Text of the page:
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Shakespeare's "Othello" Women's Role

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In the play "Othello", Shakespeare presents us with another male dominated society where women are inferior. Desdemona, Emilia, and Bianca are rejected by their partners, but love them completely and unselfishly. All three women are in unbalanced relationships, feeling more for their self-centered men who appear unable to reciprocate. Nevertheless, these women display genuine feelings toward each other unlike any of the male-male friendships.

Desdemona and Emilia are both married to career military soldiers. Newly wedded Desdemona is inexperienced (innocent) in the "real world" despite being raised by a prominent Venetian Senator. In contrast, Emilia appears to have been married for some time. She is knowledgeable to the ways of a soldier, yet only believes a portion of what her husband tells her. Although Emilia has been Desdemona's attendant since the play's start (maybe much earlier), we really don't get an intimate view of their relationship until Act 4, Scene 3.

During this scene, Emilia is truly concerned for Desdemona and her problems with Othello. Desdemona tells her, "Even his stubbornness, his checks, his frowns - prithee, unpin me- have grace and favor in them (line 21)." She also tells Emilia if she should die before her to wrap her body using the sheets on the bed. At first, Emilia thinks this is only "talk", but Desdemona begins to tell her about the song she learned from her mother's maid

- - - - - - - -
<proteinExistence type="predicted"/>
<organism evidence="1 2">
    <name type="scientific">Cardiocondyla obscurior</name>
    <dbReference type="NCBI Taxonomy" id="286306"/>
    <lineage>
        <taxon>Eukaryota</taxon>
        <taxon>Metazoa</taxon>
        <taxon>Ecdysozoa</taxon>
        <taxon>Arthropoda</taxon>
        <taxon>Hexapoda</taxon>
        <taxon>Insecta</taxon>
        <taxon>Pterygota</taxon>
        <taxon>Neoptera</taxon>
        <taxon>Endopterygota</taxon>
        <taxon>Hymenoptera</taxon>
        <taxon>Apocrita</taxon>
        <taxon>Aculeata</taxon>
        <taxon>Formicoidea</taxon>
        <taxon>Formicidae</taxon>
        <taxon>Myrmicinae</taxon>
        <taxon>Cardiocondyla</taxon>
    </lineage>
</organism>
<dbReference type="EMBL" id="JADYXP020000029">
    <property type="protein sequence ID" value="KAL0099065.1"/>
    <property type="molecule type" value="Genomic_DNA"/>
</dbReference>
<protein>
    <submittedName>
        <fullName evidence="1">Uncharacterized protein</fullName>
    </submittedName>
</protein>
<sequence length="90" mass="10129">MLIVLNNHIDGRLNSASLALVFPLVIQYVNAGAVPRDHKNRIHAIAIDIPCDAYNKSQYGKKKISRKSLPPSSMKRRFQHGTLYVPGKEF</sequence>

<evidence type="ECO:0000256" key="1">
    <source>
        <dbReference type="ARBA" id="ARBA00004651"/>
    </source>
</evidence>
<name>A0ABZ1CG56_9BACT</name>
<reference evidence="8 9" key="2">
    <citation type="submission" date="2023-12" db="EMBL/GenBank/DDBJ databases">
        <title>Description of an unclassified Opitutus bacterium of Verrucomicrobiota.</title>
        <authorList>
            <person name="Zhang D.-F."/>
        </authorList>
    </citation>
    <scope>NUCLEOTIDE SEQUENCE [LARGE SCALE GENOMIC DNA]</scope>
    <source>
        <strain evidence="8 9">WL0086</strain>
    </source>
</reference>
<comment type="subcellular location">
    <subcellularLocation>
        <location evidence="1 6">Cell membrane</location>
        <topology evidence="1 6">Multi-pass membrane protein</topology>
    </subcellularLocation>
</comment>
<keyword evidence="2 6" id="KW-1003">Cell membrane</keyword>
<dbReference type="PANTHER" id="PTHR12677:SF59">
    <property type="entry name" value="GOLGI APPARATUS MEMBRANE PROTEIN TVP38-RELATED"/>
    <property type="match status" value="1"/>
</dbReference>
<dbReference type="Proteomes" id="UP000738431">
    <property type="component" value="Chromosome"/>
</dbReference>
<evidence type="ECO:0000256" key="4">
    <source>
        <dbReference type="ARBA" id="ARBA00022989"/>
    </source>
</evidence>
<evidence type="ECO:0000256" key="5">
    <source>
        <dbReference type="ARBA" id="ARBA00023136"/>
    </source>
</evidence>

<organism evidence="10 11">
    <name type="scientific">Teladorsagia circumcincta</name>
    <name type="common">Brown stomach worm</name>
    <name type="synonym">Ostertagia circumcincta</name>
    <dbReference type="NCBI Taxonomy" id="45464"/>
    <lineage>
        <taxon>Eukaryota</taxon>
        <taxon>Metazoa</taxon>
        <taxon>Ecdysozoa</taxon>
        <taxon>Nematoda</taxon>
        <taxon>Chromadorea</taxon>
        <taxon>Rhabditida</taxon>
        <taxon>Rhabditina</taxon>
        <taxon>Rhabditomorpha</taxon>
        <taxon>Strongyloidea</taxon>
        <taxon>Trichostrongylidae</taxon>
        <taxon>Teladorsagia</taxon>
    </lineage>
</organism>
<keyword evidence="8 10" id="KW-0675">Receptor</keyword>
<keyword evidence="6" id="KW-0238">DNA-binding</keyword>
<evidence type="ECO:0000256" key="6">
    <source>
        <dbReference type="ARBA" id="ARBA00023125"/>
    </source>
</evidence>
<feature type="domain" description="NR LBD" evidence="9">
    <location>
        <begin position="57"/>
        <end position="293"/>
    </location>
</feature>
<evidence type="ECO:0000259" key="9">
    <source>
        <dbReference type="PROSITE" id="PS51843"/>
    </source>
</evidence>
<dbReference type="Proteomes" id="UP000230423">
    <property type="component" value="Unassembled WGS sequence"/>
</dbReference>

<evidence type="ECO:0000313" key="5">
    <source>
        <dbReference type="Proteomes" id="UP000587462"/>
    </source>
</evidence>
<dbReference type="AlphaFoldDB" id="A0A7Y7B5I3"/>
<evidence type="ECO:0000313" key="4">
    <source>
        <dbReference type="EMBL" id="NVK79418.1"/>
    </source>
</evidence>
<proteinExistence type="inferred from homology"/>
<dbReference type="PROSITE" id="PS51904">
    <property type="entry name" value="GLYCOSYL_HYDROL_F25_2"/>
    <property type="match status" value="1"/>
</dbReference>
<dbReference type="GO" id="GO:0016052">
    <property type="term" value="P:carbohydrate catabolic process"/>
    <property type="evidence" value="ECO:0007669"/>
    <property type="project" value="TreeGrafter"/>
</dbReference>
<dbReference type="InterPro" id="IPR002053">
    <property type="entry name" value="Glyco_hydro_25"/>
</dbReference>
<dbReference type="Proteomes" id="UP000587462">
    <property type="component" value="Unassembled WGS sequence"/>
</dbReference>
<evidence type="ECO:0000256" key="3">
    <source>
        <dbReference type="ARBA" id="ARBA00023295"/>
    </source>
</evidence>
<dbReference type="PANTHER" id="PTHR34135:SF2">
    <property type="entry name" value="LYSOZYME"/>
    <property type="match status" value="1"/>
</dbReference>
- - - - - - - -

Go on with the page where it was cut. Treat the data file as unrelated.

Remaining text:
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(Barbary). This becomes an intimate moment between the two, as Emilia is unpinning Desdemona's hair and preparing her for bed (like a mother helping her young daughter). This showing of affection is strictly among the women of this play. The men are the ones who are committing all the violence and most of the distrust. This conversation continues intimately throughout the rest of the scene, but heightens when Desdemona says, "O these men, these men (line 67)!" She can't believe women cheat on their husbands, and asks Emilia if she would cheat on Iago. Emilia attempts to soften her answer, and realizes Desdemona's view of love is "pure romance" and taken seriously. Act 4 ends with Emilia asking for equality between both sexes (this theme also appears in the other plays we read). If women don't receive respect and fidelity from their husbands, they aren't required to be obedient and faithful. Even though Emilia asks for equal treatment among the sexes, she is fully aware this will not likely happen. All they can do is confide in each other. Unfortunately, Bianca doesn't have this luxury.

Bianca is a woman who traveled from Venice to Cyprus (the same as Emilia and Desdemona) to be with Cassio. Like Emilia, she appears worldly and loves her partner without any reservations, but fully aware of her place in a male-dominated society. After Iago kills Roderigo in Act 5,



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